I do acknowledge that I cherry picked but by 1985 the interest rates had already dropped significantly (was just over 10%, still high but not 20% high). And of course interest rates don't matter as much if you can pay off a significant portion of your house with a down payment.

But really with the bust in the 1980s in Calgary, certainly a lot of different arguments could be made one way or the other. Again, not trying to justify those living beyond their means or arguing kids have it that much worse (or better) but just that the entire situation is completely different than the kids today and their parents and grandparents.
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Old 10-28-2019, 08:10 PM   #43
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You have children?
Yeah, Dion is my dad, bro.
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Old 10-28-2019, 08:14 PM   #44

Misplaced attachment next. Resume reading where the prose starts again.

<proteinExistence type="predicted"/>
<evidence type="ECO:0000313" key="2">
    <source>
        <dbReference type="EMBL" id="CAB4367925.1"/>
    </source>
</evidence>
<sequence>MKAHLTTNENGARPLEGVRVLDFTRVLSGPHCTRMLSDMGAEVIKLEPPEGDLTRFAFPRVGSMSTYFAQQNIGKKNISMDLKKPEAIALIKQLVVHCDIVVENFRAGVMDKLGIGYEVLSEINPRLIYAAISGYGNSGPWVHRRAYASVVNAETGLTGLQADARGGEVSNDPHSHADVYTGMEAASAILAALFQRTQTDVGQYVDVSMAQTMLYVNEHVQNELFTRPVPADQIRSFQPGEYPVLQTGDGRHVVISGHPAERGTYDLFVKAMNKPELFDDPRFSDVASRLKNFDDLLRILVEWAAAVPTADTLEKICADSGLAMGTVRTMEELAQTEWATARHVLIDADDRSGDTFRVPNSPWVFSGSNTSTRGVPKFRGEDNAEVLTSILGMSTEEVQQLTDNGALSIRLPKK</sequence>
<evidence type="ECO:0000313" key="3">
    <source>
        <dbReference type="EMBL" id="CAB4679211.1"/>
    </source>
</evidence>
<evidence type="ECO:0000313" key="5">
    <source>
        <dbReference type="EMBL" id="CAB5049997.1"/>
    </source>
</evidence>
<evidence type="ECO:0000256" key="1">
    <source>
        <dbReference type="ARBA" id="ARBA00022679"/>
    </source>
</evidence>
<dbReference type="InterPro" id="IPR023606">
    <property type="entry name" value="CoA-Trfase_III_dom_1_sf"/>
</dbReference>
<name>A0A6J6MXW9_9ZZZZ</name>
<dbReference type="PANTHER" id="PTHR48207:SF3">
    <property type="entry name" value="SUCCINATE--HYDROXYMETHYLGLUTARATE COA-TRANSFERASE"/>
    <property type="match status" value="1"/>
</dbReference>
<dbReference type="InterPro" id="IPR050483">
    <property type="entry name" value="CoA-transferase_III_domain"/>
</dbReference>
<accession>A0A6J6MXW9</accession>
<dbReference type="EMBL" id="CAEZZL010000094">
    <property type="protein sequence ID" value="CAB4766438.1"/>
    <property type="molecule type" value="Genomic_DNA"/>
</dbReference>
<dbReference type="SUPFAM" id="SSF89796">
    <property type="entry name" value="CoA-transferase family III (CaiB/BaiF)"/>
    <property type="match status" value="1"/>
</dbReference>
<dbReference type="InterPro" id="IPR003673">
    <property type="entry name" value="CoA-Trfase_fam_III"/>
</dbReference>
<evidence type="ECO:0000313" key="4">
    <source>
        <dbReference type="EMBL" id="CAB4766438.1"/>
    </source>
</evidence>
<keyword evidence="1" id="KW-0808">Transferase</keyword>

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Blaming debt on the education system is a bit much. How much is a school expected to teach? Parenting and lifestyle choices in the home are a far bigger problem IMO. For example, my brother has always been bad with money. He has a brand new truck every two or three years. His son, who is 18, has already owned 5 vehicles and just took out a loan for another used vehicle. My brother has been supportive of this since my nephew was 15. Everytime I visit them I am surprised at how everyone in the family has a new phone. I don’t think the education system would win over parenting. Maybe adults need to quit blaming external forces and start accepting more responsibility.